3. Wojo,

    I’d love to see you do a comprehensive post/advice on buying a home. I’m thinking about buying in about a year or so, and a lot of this stuff is over my head, unfortunately. Heck, I don’t even know how to estimate the cost of home insurance (percentage-wise) in Florida, nor do I even fully understand PMI, and how to avoid it! I’m also thinking an FHA loan may be best for me.

    Btw, I did some research on buying a home in unincorporated Palm Beach County that is around 8 years old, and I’d save a bit on taxes, but then I discovered the HOA is $325 per month on a single family home! Wow! I found a similar home in a small city/village nearby, but the home is 20+ years old, however the taxes aren’t much higher and the HOA is $80.

    For me, I want to live in a newer home and community, but when the realtor told me the cost of the HOA, I decided it’s too much. The realtor theorized it’s because so many homes are empty in the neighborhood, and very few are paying the HOA.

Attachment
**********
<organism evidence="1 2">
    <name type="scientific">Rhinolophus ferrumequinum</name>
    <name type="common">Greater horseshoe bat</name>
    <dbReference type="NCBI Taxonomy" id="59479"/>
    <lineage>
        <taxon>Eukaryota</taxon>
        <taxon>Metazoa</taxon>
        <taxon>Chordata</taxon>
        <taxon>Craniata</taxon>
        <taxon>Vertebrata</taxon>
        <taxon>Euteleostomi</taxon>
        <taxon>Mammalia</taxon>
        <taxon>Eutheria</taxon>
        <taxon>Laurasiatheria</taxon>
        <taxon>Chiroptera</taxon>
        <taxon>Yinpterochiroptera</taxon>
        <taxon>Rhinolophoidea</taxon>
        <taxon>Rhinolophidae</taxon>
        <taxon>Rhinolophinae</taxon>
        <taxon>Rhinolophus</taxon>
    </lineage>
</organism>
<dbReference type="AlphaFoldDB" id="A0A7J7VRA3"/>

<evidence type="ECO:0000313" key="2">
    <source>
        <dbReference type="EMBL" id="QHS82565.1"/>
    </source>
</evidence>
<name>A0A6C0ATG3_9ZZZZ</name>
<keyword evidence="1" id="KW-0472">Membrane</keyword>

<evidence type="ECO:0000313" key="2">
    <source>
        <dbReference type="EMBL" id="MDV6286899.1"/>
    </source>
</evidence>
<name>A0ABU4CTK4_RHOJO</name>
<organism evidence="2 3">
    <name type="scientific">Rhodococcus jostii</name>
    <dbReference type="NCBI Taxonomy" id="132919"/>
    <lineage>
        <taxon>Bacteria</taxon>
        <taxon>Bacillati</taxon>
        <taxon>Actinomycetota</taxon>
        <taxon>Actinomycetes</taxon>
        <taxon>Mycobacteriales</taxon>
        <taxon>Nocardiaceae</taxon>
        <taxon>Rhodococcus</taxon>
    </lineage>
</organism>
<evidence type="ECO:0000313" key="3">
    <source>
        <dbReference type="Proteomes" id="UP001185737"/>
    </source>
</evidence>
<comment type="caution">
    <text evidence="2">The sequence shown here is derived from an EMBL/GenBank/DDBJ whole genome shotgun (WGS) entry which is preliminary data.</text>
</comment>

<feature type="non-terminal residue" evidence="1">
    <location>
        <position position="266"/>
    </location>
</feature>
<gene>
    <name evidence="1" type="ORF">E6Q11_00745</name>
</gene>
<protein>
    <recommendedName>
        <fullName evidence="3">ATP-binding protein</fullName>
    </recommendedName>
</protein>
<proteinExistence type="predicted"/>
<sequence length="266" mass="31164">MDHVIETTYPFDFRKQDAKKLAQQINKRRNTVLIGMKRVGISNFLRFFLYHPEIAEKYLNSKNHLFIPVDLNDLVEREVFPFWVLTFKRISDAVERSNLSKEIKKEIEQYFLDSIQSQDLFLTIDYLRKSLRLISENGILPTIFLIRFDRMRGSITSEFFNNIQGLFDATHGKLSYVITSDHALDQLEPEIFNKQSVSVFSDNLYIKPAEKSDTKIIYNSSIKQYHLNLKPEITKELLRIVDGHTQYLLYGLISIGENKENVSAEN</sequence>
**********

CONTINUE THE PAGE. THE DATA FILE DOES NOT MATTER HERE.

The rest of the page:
I’m still a few months from even being able to look at homes, but having goals in mind helps out.


    ps-Thanks for the shout out!

    1. I can definitely put something together. HOA of $325 is honestly low for some of these new developments. Friends of mine are paying over $600 a month!!! That’s why I will NEVER live in a gated community. 🙂

      1. $600?! For a single family home?! Wow! Yeah, the $325 is gated, so there you go. But none of those fancy, Boca Raton-style mega entrances that belong at the Taj Mahal.

        The other place I’m looking at in central Palm Beach County isn’t gated, and I’m wondering if the house I’m looking at, specifically, is empty or not. It’s worth $160,000 but sold 5 years ago for $350,000.


  4. I used to own a comment, back when it was WAY too easy to get a loan and you didn’t need to know anything like before the real estate bubble, and now. In 2004, I remember going in and finding out the seller wasn’t going to pay off an assessment, so I was on the hook for $40 for my condo’s HOA (for 4-5 more years), bringing the total to $210 a month. Not bad.

    When the condo sold in early 2008, my HOA was close to $400 for all sorts of things that many of us didn’t think was necessary.